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Journey to Harvest … and Beyond

Journey to Harvest … and Beyond

Wearing many hats

By Squire Fridell

Those folks who grow grapes and make, market, and sell their own wine will don many different hats during the months of the year, depending on the chore(s) at hand … sometimes wearing more than one hat during any given day.

Here at GlenLyon, late February is when we proudly don our Vineyard Hat. Why? It’s finally time for pruning those seemingly random, willy-nilly, out-of-control grapevines. Then in March, we switch to our Winemaker Hat because it’s time for the spring bottling.

But first things first … let’s slip on our Vineyard Hat and chat about pruning. We’ll talk about spring bottling in the next issue.

When you drive through our valley this time of year, it’s easy to see how the vines are trellised and pruned. So pull your car to the shoulder and really look at those grapevines. If there are no support wires (and sometimes no drip wire), it is “head pruned”; if you see one, two, or four permanent horizontal “arms” coming off the vine, attached to fruiting support wires, with five to seven stubby “spurs” sticking up on each arm, it is “cordon”; if you see two, three, or four fresh, new thin canes coming off the vine that are trained on two horizontal wires, it’s “cane pruned.” There are many variations with each system, but the above is a rough starter. With practice, you can identify and impress your driving companions!

Now that you can identify how vines are pruned, the next question would be why prune grapevines at all? Why not let Mother Nature take its course and let the grapevine produce as much as she wants? The answer is that quantity (pounds of fruit per vine) conflicts with the quality we desire. Unchecked growth might create more clusters of grapes (albeit smaller clusters), but the quality of the fruit desired in to make terrific wine will be greatly compromised. Thus, after harvest and after the vines have become dormant, we severely cut back the prior year’s growth. This is the way we balance each individual grapevine so that it will develop what we want in new green growth and produce the desired number of grape clusters.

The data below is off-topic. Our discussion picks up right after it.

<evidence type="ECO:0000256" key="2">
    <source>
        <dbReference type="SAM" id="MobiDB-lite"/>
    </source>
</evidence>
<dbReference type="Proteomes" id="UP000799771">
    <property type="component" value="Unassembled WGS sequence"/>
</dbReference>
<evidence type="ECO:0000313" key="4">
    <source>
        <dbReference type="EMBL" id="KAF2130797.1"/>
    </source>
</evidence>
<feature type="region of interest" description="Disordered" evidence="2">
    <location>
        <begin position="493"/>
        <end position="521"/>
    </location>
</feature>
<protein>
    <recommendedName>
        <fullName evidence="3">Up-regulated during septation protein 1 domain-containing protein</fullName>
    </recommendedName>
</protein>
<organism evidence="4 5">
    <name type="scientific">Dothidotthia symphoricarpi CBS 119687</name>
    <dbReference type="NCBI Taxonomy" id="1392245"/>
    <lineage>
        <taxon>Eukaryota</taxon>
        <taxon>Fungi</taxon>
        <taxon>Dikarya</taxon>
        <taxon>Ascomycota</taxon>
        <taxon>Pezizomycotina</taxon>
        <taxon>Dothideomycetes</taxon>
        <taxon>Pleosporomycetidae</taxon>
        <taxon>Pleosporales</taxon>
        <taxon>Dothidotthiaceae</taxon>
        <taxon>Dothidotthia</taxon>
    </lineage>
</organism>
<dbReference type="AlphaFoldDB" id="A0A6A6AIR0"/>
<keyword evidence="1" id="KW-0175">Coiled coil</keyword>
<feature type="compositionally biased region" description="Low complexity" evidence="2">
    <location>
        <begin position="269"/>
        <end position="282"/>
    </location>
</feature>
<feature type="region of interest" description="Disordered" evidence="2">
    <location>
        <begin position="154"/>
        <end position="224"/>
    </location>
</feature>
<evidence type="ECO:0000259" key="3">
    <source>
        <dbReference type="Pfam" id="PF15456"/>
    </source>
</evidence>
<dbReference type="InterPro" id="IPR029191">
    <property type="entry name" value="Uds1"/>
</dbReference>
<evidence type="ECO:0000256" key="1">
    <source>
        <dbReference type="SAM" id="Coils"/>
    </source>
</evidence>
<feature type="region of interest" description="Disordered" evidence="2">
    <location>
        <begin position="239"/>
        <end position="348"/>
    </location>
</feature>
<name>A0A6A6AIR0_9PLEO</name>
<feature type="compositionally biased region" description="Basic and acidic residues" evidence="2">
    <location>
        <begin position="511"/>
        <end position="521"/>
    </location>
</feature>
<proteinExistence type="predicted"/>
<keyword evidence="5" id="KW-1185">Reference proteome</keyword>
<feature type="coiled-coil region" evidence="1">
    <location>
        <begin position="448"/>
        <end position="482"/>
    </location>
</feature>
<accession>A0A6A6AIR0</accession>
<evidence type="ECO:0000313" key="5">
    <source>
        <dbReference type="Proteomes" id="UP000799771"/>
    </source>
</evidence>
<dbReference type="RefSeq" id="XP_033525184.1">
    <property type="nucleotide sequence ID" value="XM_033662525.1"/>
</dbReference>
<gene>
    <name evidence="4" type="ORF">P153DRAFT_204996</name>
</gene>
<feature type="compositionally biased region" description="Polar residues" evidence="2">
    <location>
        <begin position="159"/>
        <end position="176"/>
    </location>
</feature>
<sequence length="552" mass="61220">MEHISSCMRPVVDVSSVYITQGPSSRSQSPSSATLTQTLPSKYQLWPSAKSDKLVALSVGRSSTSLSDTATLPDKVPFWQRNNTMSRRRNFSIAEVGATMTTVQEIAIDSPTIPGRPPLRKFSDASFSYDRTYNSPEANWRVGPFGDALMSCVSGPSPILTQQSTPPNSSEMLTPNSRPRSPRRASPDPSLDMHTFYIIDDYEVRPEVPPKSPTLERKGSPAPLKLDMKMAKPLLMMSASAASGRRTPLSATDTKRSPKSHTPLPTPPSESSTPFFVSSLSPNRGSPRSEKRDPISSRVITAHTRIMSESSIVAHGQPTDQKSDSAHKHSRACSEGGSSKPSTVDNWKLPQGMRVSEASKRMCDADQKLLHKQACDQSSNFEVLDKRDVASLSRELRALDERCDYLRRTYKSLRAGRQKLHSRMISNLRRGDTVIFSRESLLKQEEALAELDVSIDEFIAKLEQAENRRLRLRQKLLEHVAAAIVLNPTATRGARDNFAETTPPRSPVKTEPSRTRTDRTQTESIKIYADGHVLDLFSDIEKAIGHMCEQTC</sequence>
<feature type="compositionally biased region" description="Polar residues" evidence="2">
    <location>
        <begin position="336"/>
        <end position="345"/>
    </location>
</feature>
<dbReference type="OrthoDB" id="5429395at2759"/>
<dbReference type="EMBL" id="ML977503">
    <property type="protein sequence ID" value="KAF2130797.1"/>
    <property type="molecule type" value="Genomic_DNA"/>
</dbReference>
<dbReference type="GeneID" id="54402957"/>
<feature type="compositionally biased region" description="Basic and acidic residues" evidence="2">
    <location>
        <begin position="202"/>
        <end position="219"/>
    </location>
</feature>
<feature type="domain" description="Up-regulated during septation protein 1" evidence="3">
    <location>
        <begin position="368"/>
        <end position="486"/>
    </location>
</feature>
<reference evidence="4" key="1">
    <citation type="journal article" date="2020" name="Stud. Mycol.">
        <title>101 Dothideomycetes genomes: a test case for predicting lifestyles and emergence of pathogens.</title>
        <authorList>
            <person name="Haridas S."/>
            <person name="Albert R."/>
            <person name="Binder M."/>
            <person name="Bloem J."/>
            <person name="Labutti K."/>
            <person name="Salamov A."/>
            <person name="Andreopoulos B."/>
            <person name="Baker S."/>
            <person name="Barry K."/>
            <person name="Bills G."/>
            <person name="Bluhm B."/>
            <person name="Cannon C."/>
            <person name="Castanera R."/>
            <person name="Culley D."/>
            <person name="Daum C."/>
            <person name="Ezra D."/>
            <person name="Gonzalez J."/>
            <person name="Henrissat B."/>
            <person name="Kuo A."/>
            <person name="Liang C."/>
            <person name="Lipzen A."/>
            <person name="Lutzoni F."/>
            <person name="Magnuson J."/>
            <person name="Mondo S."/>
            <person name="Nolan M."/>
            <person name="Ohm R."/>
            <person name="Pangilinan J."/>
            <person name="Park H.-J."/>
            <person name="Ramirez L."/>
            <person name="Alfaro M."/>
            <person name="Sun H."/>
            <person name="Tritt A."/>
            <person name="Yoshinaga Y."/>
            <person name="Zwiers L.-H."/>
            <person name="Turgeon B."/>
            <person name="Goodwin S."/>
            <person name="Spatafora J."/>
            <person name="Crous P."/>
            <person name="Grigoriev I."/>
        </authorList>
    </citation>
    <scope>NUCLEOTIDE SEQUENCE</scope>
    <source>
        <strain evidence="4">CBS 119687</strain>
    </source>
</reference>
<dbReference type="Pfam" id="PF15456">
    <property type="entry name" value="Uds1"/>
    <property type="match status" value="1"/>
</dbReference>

Many books are devoted to the different methods of trellising and pruning wine grapevines that explore why there are different methods and what might be the best choice for you, your variety of grape, and your vineyard site. If you really want to learn how to prune grapevines, take advantage of Santa Rosa Junior College. The viticulture classes in “Canopy Management” are fabulous (and almost free). You’ll get hands-on experience and meet lots of interesting, like-minded folks!

The second question would be if you can prune grapevines any time after harvest, why do most farmers wait until late February or even March to prune? The answer is early spring frost. If you prune early, the new buds will begin to develop early in the spring … and inside that new, delicate, green growth tissue is water. When the temperature drops below freezing, the water inside the new bud freezes and expands, blowing out the cellular wall and destroying the new tender tissue. I’m convinced that’s why nurseries, in early spring, start displaying and selling their cute little tomato plants that have been grown in warm greenhouses. How many times have you bought those tomato plants in March or April, planted them in your garden and then had a spring frost hit? (I know I have!) Guess what? You had to go buy another cute little tomato plant to replace the dead one. The nursery sold you the same plant twice.

Early morning frost in the spring is also when those pesky, noisy wind machines all over our valley kick in to move the warmer air from the upper elevations to the lower parts of the vineyard, where the air is coldest. It’s also when those overhead sprinklers start spraying water. Why spray water during a frost, you ask? Believe it or not, water on those vines freezes and creates an “igloo” around the new buds, insulating the delicate tissue so that the temperature inside the “igloo” won’t drop below freezing. Aside from simply watching the weather forecast (which is never correct), many farmers have an alarm system to alert them when early morning temperatures are dangerously low, so they can get up and turn on the overhead misters. (Our alarm is in the bedroom. Ask Suzy how much she enjoys hearing the alarm blaring at 3 a.m…) Please raise a glass of wonderful Sonoma Valley wine tonight, along with Suzy and me, and toast the men and women that grow the grapes that will eventually become wine in your glass.

“Just Drink It!”

If you have any questions or comments, give a shout: [email protected] I promise to answer you.